Cystitis in Dog – Answers To Your Burning Questions

The medical term cystitis simply means inflammation of the urinary bladder. This is usually caused by an infection due to bacteria. Other causes of cystitis are bladder stones, tumors in the bladder and diverticula.

The most common sign of cystitis in dog is hematuria or blood in the urine. Many dogs will also have discomfort when urinating making them spend a few minutes to pass through a small amount of urine making them urinate more often than normal. Signs of cystitis in dogs are also determined by the specific cause. Bacterial infections usually cause hematuria and dysuria or straining to urinate. Bladder stones are often very rough causing irritation to the bladder as they rub against the bladder wall. They also create hematuria and dysuria. Tumors or polyps are usually not highly irritating to the dog’s bladder, but they can cause bleeding and mild straining to urinate. A diverticulum is a small pouch in the wall of the bladder that usually causes hematuria and dysuria secondary to the chronic bacterial infection that occurs. Bacteria often reside deep in the diverticulum and are nearly impossible to remove without surgery.

To diagnose for possible cystitis in dog, check the dog's history for hematuria, dysuria, and increased frequency of urination. These a very strong indications that the dog may have cystitis. If these symptoms are seen, several tests are then needed.

The first group of tests include urinalysis, urine culture, and bladder palpation. A urinalysis consists of several tests to detect abnormalities in the urine, including abnormalities in the urine sediment. These are usually enough to confirm cystitis in dogs, but they are not enough to determine the exact cause. A urine culture determines if bacteria are present and what antibiotics are likely to be effective in killing them. This is appropriate because most cases of cystitis are caused by bacteria which may be eliminated easily with antibiotics. Bladder palpation is the first test for bladder stones, since many are large enough to be felt by experienced fingers.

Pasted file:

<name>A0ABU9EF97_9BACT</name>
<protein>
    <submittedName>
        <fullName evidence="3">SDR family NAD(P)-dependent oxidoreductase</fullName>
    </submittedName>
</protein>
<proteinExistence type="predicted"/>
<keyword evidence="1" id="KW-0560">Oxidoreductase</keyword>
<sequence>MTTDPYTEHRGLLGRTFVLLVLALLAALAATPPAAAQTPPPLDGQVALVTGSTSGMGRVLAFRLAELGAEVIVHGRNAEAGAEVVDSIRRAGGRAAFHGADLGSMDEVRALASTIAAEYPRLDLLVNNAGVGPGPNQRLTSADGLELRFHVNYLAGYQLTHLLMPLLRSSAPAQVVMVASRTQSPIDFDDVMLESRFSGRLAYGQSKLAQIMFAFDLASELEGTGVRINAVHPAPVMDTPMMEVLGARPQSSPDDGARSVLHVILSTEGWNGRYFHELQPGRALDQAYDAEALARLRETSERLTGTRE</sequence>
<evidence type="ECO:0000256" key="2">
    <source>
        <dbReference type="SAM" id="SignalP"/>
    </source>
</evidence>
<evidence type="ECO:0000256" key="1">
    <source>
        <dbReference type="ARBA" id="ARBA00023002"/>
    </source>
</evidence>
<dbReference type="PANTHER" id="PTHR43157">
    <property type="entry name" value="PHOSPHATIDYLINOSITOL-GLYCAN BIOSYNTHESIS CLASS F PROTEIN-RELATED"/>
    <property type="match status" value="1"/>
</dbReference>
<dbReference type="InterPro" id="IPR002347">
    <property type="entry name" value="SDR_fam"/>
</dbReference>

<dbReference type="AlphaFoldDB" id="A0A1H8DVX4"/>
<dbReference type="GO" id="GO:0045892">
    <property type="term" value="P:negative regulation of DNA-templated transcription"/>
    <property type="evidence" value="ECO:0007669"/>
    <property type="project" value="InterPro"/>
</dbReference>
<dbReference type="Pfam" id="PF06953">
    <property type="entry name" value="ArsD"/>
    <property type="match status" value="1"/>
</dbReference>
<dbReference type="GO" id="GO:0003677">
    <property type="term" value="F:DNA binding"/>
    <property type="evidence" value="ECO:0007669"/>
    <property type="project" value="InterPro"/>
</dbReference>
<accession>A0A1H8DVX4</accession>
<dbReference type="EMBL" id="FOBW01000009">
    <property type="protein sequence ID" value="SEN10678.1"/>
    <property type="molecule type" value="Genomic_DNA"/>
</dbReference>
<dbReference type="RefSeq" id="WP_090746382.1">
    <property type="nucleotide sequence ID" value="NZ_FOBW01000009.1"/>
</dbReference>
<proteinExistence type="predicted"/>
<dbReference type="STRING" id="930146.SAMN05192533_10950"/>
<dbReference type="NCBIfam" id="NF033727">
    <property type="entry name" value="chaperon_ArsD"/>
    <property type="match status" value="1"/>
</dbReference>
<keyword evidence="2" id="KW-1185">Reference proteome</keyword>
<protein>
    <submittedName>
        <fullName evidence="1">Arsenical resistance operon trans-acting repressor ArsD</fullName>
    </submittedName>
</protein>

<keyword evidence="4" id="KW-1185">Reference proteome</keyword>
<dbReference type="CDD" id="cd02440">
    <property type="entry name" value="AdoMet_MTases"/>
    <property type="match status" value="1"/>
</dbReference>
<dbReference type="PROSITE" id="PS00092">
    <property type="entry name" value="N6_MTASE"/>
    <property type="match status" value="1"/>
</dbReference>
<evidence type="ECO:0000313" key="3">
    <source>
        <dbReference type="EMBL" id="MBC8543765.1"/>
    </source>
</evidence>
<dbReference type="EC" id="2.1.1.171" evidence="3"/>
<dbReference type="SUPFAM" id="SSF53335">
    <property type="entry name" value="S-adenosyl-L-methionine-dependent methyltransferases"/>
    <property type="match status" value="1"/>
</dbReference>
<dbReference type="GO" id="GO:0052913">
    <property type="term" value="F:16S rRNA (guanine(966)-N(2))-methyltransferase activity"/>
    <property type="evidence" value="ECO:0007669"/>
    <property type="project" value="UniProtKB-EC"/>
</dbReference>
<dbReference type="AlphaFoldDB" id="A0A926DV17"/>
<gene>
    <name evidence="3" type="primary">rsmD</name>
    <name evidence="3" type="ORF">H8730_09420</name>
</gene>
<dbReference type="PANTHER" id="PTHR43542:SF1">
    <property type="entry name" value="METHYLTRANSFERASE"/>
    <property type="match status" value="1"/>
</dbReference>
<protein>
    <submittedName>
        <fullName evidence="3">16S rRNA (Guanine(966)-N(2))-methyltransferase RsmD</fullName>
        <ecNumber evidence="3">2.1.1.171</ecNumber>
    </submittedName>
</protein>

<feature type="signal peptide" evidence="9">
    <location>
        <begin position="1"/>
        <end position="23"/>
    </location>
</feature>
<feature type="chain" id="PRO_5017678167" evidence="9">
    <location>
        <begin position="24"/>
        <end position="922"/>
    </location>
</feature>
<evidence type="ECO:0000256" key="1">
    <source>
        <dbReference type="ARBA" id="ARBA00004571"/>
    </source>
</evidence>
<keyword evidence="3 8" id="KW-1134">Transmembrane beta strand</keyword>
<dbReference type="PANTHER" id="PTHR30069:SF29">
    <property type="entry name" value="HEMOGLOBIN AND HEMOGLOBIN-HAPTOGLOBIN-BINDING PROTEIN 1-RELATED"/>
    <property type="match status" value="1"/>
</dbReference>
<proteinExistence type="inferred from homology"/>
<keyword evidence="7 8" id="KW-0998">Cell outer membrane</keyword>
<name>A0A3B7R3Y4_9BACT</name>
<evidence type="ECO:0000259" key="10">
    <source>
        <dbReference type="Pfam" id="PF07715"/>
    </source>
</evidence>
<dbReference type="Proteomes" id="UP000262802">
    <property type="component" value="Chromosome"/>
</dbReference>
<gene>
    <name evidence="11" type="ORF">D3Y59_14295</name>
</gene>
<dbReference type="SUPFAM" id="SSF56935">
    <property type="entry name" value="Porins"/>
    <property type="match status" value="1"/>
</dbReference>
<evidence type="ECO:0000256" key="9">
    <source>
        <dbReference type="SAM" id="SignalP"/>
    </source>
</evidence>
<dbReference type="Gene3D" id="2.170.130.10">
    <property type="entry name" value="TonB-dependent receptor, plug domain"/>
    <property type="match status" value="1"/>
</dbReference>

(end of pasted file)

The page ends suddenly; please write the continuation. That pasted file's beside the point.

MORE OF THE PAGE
There may be times when cystitis is present but the culture is negative and no stones can be felt. This would require more tests such as x-rays, ultrasound and contrast radiographs. These tests will show what other tests will not.

Treatment for cystitis in dogs may depend on the cause. If it was caused by bacteria, it is easily treated with antibiotics. As for bladder stones, some of them may be dissolved through a special diet while some may require surgery. Benign bladder polyps can usually be surgically removed, but malignant bladder tumors are difficult to treat successfully. A bladder diverticulum should be removed surgically.

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